The extent to which a person is required to vigorously and pro-actively protect their personal data from theft or exploitation is a measure of the implicit insecurity and uncertainty endemic to those distributed information and communications systems within which we are all now so deeply embedded. Recent revelations concerning Facebook and the commercial and (subsequent) political exploitation of tens of millions of unwitting participants’ digital lives have brought into sharp focus that wide-open door of personal digital insecurity. In a context where hundreds of millions of human beings freely and enthusiastically hand over almost their entire lives and identities to social media, this data is then used for purposes which reflexively and recursively shape the perceptions and (ultimately the) lives of those same social media users in sometimes profound and unexpected ways. Most of us have been at least peripherally aware of the dangers of identity theft and hacking but few commentators foresaw the full-throttle digitally-enabled data exploitation which Cambridge Analytica have quite clearly been engaged in.
Overall social media user insecurity concerning the safety of personal data was fairly timid until this recent series of revelation in regards to an ongoing and systematic mass-manipulation of public perception and opinion. Who could ever have fooled themselves as to the reality of the commercially exploitative nature of Facebook and its incessant white noise of advertising and constant spruiking for engagement and participation through various psychological and emotional marketing methods ? A politically-engaged dimension to this commercial exploitation is very likely as inevitable as it is effective.
A general ignorance of the extent to which online activity is commercially tracked and recorded for algorithmic analysis and exploitation was the unacknowledged blind spot in social media usage which a majority of social media users have been, perhaps unwittingly, willing to trade for an indefinable emotional comfort and virtual experience of belonging and participation provided by these online platforms. A negative, perhaps angry or shocked emotional response to the dawning awareness of the extent to which social media companies and assorted other enlightened self-interests benefit from this data would be almost entirely to miss the point. The bundled aggregation and recorded sedimentation of information within, between and around individuals is not simply a symptom of an accelerating information and technological communications culture – it precisely and constitutively is that culture. The exploitation of information is, similarly, a perfectly natural consequence of physical laws and contexts where complex systems seek homeostasis and functional, existential continuity through information exploitation. The current global media focus on Facebook and Cambridge Analytica may to be miss another salient point: the elephant in this room is not the data exploitation we know about but is rather all that as yet unacknowledged commercial and political exploitation of data that we do not know about.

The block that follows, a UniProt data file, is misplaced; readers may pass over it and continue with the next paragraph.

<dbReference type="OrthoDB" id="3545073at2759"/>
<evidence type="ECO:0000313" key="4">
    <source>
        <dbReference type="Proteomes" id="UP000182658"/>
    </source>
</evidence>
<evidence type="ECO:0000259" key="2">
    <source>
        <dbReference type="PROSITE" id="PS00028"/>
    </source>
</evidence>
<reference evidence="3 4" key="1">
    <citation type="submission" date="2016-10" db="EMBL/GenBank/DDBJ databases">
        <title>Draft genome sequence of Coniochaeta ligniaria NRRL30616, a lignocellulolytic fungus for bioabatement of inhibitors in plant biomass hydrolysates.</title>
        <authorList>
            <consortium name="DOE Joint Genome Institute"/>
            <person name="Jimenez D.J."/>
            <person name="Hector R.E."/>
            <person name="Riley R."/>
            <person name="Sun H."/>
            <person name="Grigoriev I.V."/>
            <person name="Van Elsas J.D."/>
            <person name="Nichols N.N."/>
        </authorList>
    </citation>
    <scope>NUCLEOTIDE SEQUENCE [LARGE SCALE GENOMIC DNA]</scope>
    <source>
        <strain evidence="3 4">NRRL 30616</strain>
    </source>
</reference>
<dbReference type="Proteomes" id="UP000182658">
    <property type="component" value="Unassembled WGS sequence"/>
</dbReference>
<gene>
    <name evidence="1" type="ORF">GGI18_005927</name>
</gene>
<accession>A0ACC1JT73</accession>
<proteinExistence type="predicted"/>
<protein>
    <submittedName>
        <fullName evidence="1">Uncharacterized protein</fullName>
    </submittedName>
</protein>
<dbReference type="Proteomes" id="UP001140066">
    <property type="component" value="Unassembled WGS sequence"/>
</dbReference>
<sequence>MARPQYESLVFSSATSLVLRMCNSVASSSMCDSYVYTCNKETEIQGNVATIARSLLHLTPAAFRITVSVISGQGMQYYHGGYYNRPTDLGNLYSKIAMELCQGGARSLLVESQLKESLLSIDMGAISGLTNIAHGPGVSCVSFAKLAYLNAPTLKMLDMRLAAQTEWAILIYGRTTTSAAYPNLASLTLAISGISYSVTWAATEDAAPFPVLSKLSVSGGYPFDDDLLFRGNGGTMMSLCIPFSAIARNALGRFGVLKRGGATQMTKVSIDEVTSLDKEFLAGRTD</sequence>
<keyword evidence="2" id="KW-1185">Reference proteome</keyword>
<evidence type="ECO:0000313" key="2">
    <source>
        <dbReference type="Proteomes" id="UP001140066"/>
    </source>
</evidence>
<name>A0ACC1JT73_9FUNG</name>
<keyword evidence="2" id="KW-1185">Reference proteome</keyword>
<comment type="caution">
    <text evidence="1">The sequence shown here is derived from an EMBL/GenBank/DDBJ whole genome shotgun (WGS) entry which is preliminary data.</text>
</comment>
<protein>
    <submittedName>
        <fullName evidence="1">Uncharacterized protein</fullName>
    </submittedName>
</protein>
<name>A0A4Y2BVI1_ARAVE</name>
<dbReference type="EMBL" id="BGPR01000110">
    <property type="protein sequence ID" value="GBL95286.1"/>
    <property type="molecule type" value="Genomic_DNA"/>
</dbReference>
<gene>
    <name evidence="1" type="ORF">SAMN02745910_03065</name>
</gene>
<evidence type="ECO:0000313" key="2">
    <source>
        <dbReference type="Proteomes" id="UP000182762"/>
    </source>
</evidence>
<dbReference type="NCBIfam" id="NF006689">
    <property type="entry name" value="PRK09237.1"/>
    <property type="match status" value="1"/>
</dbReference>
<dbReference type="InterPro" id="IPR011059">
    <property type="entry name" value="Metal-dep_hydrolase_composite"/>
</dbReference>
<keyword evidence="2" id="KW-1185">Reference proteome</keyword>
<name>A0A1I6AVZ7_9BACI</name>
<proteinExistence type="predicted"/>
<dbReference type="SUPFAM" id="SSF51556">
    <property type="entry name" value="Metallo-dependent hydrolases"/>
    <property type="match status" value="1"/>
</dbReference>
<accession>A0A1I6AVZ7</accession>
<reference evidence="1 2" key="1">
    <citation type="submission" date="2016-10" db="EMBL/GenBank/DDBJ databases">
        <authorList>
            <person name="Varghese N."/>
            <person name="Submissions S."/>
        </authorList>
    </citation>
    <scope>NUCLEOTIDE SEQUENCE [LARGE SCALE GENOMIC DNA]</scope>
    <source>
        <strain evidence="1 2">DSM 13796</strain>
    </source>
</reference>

In regards to Technologies of the Self, Michel Foucault arrived at an interpretation of a particular institutional and scientific construction of individual subjectivity. This is a “self” considered as a reflexive response to institutionally and culturally normative systems of knowledge and information aggregation or sedimentation built around the concept of person-hood or identity.
The experience or bundled perceptions and subjectivity which then (under this perspective) becomes a useful, pliable and socially, culturally, technologically dependent entity or “self” is implicitly entangled (perhaps ensnared) within the narratives and vectors of communication and information which have defined it and upon which it then comes to fundamentally depend for validation, meaning and purpose.